Latest Thinking

Preventing Cancer

February 4, 2016


This guest blog post about cancer prevention was written by Richard Béliveau.   

Now the leading cause of death in most industrialized countries, cancer is one of the greatest challenges we will likely have to face at some point in our lives. Cancer not only threatens our own existence but it also takes the lives of our loved ones. It deprives us of precious time spent with parents, friends or colleagues who were important in our lives, and our happy memories of them can never fully erase the sadness left by their early departure. Cancer is truly the Grim Reaper of the 21st century, an enigmatic and frightening disease whose devastating potential drains our energy and too often leaves us defeated, resigned to the fact that life has come to a brutal, yet nearly inevitable, end.

The feeling of helplessness we have in the face of cancer may not be warranted, however. Through what is undoubtedly among the most significant medical discoveries in recent years, we now know that most cancers are not merely a stroke of bad luck or an inevitable consequence of aging. Rather, they are a result of the enormous influence that lifestyle has on the risk of developing the disease. Cancer was long considered to be a devastating disease that appeared overnight, but we now know that it is more of a chronic illness that frequently takes decades to reach a clinical stage. We all carry immature tumours, some of which may be at high risk of developing onto cancer, but advances in research have clearly shown that it is possible to delay the progression of precancerous cells by adopting a healthy lifestyle that will prevent them from accumulating mutations and maturing. The main goal of cancer prevention is not so much to prevent cancerous cells from appearing, but rather to delay their progression enough to keep them from maturing in the course of the eight or nine decades of a human life.

Such means exist: over the last 10 years, a flood of baseline and population studies have shown that, without a shadow of a doubt, the high incidence of many cancers in industrialized countries is closely tied to the modern Western lifestyle. It is a direct consequence of the main effects of tobacco use, overweight, physical inactivity and poor nutrition on the development and progression of cancer cells. Discovering this strong dependence of cancer on lifestyle factors was a major breakthrough in the fight against the disease, since it means that nearly three quarters of current cancer cases could have been prevented through mere lifestyle changes. Given the complexity of clinically apparent cancer, no treatment could likely ever rival this positive impact.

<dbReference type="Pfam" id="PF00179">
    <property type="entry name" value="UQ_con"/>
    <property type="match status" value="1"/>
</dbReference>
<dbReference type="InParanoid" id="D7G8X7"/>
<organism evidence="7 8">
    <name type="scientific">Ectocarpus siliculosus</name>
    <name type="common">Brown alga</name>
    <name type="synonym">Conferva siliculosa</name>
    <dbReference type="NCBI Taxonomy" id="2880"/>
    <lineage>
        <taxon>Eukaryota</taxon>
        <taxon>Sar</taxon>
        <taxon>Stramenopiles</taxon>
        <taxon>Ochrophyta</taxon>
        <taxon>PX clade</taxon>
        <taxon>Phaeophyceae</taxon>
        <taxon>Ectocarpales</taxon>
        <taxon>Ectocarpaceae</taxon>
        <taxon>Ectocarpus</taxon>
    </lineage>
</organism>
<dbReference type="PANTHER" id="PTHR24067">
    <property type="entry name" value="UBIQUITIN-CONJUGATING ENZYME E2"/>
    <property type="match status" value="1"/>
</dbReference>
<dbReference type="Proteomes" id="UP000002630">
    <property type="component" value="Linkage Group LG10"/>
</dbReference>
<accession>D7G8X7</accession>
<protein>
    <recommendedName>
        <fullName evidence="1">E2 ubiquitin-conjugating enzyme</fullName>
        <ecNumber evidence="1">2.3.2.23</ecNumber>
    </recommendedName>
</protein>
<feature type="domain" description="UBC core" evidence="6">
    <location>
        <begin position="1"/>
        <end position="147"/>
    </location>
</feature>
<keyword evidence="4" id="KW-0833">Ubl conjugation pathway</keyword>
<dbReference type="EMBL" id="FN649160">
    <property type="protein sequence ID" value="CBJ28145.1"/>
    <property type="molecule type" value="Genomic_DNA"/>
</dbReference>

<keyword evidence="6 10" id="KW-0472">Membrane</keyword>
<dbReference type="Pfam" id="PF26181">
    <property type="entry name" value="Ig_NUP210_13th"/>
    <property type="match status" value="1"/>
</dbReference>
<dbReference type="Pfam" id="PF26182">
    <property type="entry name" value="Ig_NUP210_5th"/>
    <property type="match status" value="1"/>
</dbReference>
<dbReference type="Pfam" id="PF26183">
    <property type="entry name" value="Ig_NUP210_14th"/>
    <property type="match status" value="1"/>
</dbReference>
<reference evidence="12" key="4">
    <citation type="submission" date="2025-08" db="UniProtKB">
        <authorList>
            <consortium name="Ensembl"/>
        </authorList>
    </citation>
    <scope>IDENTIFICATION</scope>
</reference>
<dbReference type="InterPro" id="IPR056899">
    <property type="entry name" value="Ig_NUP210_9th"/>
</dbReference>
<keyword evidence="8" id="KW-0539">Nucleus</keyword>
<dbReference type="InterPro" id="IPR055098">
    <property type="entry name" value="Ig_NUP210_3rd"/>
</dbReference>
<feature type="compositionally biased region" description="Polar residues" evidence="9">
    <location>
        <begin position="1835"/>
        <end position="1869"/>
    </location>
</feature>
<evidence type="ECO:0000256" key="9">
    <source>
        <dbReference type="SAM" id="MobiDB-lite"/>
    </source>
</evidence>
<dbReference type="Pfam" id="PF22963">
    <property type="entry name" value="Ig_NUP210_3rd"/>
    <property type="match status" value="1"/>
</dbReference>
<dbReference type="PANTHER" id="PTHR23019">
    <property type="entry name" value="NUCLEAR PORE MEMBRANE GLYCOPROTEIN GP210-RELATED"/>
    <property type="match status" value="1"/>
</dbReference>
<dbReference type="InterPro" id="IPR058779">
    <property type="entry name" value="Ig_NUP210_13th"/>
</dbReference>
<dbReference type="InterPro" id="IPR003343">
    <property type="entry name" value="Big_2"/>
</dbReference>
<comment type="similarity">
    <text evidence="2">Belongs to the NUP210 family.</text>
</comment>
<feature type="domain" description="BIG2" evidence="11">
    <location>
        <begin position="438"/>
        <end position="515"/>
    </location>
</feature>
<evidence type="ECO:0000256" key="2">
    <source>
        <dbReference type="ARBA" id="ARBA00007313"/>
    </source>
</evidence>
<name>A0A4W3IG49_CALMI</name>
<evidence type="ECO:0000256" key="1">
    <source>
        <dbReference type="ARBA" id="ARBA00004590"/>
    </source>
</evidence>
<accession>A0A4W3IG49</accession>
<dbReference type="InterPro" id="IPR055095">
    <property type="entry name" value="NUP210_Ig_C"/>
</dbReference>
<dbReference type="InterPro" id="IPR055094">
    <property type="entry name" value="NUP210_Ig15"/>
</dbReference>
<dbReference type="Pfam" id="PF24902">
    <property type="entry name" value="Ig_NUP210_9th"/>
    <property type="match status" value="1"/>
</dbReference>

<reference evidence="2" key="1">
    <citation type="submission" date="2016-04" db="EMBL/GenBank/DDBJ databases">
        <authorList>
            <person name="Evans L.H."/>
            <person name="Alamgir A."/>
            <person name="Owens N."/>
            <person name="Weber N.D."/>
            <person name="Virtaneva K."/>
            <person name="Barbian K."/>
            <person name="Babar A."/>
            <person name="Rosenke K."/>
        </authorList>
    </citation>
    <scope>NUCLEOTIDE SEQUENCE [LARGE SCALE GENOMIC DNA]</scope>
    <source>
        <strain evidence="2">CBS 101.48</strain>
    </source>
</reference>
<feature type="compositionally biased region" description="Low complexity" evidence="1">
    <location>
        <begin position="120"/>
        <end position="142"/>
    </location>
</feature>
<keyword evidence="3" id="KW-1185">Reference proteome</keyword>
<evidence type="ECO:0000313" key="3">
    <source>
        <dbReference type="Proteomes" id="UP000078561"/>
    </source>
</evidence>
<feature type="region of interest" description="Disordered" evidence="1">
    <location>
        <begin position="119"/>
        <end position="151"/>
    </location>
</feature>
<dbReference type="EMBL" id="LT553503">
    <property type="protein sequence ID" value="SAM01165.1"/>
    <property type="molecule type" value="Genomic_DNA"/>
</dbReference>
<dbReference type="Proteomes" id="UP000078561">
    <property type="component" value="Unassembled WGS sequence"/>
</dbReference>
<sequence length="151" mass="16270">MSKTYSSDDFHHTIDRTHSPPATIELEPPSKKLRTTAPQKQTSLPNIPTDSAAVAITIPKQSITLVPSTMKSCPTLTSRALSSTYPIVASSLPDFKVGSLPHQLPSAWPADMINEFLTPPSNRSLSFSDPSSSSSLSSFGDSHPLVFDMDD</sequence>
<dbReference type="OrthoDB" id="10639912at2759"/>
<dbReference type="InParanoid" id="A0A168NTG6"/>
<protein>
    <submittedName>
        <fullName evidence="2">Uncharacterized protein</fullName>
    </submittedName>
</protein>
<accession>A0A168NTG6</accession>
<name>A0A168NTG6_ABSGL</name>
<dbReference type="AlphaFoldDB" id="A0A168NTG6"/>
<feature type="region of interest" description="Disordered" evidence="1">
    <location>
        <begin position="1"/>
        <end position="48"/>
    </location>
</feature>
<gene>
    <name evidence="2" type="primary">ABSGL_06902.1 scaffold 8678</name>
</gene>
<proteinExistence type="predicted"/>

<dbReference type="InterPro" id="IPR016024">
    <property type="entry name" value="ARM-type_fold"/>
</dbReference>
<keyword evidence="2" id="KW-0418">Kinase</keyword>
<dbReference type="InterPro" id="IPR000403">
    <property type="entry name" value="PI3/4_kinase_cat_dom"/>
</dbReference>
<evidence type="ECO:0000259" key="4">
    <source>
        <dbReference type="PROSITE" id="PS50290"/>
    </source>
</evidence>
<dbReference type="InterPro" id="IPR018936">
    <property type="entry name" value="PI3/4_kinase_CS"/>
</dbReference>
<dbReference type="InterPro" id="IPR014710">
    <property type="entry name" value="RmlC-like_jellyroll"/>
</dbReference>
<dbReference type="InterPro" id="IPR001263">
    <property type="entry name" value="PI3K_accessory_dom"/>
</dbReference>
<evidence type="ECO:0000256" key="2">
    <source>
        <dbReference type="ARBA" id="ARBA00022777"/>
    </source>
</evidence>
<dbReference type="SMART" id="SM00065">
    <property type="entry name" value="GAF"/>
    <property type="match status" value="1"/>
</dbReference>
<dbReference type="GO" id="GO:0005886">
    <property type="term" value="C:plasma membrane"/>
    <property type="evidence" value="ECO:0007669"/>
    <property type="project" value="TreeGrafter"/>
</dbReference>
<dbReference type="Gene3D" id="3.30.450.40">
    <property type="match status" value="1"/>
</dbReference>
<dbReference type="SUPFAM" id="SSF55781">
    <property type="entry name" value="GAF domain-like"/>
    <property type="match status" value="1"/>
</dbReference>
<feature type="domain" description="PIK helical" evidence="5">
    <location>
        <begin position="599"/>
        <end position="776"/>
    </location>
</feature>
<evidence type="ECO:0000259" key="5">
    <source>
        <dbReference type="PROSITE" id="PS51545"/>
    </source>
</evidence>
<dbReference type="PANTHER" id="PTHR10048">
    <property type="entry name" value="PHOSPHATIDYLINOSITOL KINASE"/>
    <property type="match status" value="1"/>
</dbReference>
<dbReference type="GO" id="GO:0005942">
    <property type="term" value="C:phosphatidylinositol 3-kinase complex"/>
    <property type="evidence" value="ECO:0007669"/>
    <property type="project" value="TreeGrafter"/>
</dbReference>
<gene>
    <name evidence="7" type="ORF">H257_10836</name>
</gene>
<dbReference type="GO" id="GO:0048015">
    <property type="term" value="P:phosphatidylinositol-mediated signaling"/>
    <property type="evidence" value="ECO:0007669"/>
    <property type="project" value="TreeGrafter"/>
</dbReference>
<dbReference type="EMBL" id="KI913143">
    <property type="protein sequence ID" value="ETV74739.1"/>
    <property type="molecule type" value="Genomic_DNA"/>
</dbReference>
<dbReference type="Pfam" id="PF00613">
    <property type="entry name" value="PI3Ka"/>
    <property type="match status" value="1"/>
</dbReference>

Let’s take this opportunity to stack the odds in our favour by adopting a healthy lifestyle. Maintain a healthy weight, eat lots of vegetables, reduce your red meat and deli meat consumption, and exercise regularly!


Richard Béliveau, Doctor of Biochemistry



About Richard Béliveau

Richard Béliveau, Ph.D. in Biochemistry, is the director of the Molecular Medicine Laboratory, a researcher in the Department of Neurosurgery at Notre-Dame Hospital and holder of the Claude-Bertran Chair in Neurosurgery at the University of Montreal Hospital Centre. Richard Béliveau is a full professor of biochemistry at the University of Quebec at Montreal, where he holds the Chair in Cancer Prevention and Treatment. He is a professor of surgery and physiology in the Faculty of Medicine at the University of Montreal and an associate researcher at the Cancer Prevention Centre in the Department of Oncology at McGill University. He is also a member of the Experimental Cancer Therapy Group at the Jewish General Hospital in Montreal and of the Quebec Coalition priorité cancer. He is the author of over 250 papers in various international medical journals. His research topics are cancer prevention and treatment. He is the co-author of the best-sellers “Foods That Fight Cancer“, “Cooking with Foods That Fight Cancer” as well as “Eating well, Living well“. The books have been translated in 25 languages in 35 countries.

Doctor Béliveau is Quebec’s media reference for the connection between nutrition and cancer, and nutrition and chronic diseases. He co-hosts with Mitsou, “Kampaï”, a weekly television program that promotes a healthy lifestyle.

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